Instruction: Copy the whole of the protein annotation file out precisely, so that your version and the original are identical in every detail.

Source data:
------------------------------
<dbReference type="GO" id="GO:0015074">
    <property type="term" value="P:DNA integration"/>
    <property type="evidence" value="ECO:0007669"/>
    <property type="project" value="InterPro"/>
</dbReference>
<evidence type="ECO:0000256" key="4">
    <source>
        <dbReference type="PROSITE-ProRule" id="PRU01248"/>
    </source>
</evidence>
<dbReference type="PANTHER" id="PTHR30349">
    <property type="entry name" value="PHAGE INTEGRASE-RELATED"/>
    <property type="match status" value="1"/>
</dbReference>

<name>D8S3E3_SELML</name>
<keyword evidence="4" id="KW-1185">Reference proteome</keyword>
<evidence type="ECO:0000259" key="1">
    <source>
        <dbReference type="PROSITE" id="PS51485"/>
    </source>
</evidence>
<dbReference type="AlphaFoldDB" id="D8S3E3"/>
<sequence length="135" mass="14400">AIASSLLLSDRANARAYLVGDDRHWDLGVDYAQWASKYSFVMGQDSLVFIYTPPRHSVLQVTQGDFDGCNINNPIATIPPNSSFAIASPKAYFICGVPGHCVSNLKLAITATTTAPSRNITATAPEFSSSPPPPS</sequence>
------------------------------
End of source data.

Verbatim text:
<dbReference type="GO" id="GO:0015074">
    <property type="term" value="P:DNA integration"/>
    <property type="evidence" value="ECO:0007669"/>
    <property type="project" value="InterPro"/>
</dbReference>
<evidence type="ECO:0000256" key="4">
    <source>
        <dbReference type="PROSITE-ProRule" id="PRU01248"/>
    </source>
</evidence>
<dbReference type="PANTHER" id="PTHR30349">
    <property type="entry name" value="PHAGE INTEGRASE-RELATED"/>
    <property type="match status" value="1"/>
</dbReference>

<name>D8S3E3_SELML</name>
<keyword evidence="4" id="KW-1185">Reference proteome</keyword>
<evidence type="ECO:0000259" key="1">
    <source>
        <dbReference type="PROSITE" id="PS51485"/>
    </source>
</evidence>
<dbReference type="AlphaFoldDB" id="D8S3E3"/>
<sequence length="135" mass="14400">AIASSLLLSDRANARAYLVGDDRHWDLGVDYAQWASKYSFVMGQDSLVFIYTPPRHSVLQVTQGDFDGCNINNPIATIPPNSSFAIASPKAYFICGVPGHCVSNLKLAITATTTAPSRNITATAPEFSSSPPPPS</sequence>